Today’s freebie is my collection of digital notebook documents for the 6th grade chemistry unit. See the earlier posts with more documents for scientific inquiry and ecology. To learn more about why I use digital notebooks and how to set them up, check out my digital notebook page here.
Although I call this a chemistry unit to my students, it’s really more of an introduction to matter. It’s not until 7th and 8th grade that our science curriculum delves into a close study of the periodic table and specific chemical reactions. The main learning goals for this unit include learning how to classify matter (substances and mixtures), measuring matter (volume, mass and density), and describing the states of matter and how they change. Some parts of this unit were adapted from the FOSS unit Mixtures and Solutions (which I love from my days teaching elementary), and the culminating CSI project was conceived entirely by my creative predecessor Krista Bouhaidar.
- Chemistry Study Guide (gives an overview of the standards of the unit and many learning resources for students)
- What is matter? (definition of matter, is air matter?)
- What is matter made of? (atoms, elements, compounds)
- Classifying matter and map (substances vs. mixtures, separating mixtures)
- Dissolving salt experiment and data table (review)
- How is matter measured? (volume, mass, density)
- Measuring density (Archimedes’ Principle, PhET density simulator)
- How can matter change? (chemical vs. physical changes)
- What are the states of matter? (solid, liquid, gas, and ooblek!)
- How does matter change state? (with a sublimation investigation)
- Chemistry of soda homework (atoms, elements, compounds)
- Dissolving salt homework (substances vs. mixtures)
- Density simulator homework (adapted from PhET)
- Changes in matter homework (chemical vs. physical changes)
- States of matter game homework (solid, liquid, gas)
Assessments: (with the exception of tests for obvious reasons!)
In addition to a paper and pencil test, there are two performance assessments and a presentation assessment in this unit. The performance assessments are lab-based: the Saturation Puzzle challenges students to apply their understanding of dissolving and mixtures to identify a mystery powder (adapted from a similar FOSS activity), and the Density Column Challenge involves applying their understanding of density to create a successful density column (inspired by this from Steve Spangler). For the presentation assessment students create and explain a model that represents the 3 states of matter and how they change.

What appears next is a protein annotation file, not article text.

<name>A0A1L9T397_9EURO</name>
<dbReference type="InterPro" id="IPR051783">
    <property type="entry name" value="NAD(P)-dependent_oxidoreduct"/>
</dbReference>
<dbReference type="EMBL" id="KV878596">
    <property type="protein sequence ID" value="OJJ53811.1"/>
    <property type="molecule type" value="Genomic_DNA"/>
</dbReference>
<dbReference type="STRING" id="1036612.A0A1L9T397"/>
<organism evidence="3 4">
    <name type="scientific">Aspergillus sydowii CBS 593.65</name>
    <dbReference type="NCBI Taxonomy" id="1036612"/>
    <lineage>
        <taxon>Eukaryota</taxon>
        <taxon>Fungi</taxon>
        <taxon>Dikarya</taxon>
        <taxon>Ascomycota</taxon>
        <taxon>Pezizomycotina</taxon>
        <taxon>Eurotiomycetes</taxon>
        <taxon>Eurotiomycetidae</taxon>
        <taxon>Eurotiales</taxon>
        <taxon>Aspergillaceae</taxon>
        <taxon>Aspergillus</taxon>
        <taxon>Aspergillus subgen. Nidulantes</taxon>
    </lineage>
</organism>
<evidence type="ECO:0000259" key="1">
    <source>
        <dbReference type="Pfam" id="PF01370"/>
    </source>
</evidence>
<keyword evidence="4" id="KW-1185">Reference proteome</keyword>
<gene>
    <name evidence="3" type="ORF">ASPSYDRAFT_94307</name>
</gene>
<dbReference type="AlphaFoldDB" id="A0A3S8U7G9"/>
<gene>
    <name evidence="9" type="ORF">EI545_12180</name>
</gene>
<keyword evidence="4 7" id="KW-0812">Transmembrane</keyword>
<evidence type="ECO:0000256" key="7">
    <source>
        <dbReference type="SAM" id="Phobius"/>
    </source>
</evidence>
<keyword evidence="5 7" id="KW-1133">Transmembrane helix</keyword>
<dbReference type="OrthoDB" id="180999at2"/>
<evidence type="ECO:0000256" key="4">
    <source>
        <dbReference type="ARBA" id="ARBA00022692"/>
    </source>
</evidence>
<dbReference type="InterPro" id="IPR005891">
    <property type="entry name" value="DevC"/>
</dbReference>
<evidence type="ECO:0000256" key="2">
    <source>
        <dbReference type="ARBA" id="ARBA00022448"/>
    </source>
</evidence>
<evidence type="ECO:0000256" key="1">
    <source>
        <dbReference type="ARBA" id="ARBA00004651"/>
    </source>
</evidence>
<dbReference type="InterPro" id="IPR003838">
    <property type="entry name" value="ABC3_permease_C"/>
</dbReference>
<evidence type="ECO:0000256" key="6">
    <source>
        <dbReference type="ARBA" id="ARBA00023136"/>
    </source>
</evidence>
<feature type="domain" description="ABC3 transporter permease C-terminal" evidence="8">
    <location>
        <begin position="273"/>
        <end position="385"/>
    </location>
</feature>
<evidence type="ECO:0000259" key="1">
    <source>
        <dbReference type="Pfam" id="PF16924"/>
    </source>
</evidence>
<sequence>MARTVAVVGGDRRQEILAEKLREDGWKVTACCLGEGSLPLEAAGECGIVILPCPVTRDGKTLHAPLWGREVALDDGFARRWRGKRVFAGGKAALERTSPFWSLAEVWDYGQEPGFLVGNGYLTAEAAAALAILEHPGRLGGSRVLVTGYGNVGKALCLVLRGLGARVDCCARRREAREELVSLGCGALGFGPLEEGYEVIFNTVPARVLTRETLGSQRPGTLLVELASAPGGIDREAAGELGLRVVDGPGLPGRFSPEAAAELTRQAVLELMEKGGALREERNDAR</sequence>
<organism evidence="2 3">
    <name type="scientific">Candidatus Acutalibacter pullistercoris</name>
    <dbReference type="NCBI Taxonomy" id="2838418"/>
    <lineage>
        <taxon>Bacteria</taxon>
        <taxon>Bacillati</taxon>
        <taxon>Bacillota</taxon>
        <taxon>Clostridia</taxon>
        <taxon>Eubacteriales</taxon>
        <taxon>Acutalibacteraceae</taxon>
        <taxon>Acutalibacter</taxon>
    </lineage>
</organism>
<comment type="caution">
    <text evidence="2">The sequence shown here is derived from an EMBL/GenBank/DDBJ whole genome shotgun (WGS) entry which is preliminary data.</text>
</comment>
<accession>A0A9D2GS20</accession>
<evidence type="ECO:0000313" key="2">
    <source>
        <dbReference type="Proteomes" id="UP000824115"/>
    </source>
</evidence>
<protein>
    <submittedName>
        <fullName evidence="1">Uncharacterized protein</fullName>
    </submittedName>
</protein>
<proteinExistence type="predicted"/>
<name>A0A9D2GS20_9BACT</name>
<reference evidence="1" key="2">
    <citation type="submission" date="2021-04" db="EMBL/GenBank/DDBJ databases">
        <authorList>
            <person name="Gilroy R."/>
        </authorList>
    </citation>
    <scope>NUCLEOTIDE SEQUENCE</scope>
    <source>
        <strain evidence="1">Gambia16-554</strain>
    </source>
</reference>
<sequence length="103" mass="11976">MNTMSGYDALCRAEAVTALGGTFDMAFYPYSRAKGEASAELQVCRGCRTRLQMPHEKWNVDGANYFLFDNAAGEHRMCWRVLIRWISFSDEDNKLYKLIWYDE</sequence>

- Saturation puzzle experiment test (substances vs. mixtures)
- Saturation puzzle data table
- Density column challenge (mass, volume, density)
- Density column contest (extension project)
- Density column poster
- States of matter project description (and student notes)
- States of matter project student checklist
- States of matter project rubric
CSI Project: (a real-life application of chemistry)
To conclude our chemistry unit, we did a mini-unit on forensic science to teach students how chemistry is applied in real life by forensic scientists to help solve crimes. After introducing the imaginary crime, students would spend one class at each of the five different labs investigating five different pieces of evidence: blood, clothing fibers, pen ink, broken glass, and unknown powder. Each of the labs build on same concepts covered in the chemistry unit, so it was a engaging way of applying learning in a new and exciting context. Again, big props to Krista Bouhaidar for creating the original version of this!
- Official police report (to introduce the case)
- Suspect information (to introduce the suspects)
- Glass density lab
- Powder analysis lab
- Fiber analysis lab
- Ink chromatography lab
- Blood analysis lab
- CSI web adventures (a great extension activity for homework)
- CSI conclusion (assessment)
- CSI conclusion rubric
- CSI science court (on the last day we have a simulated court room)
Coming soon: Free digital notebook stuff for geology!
Copyright stuff: As with all work I post on my blog, you are free to use and adapt this work for non-commercial purposes (ie. in your classroom!) as long as you also share what you do too. This is part of my collaboration crusade, so if you do re-mix something I created, please consider sharing it here or on your own blog.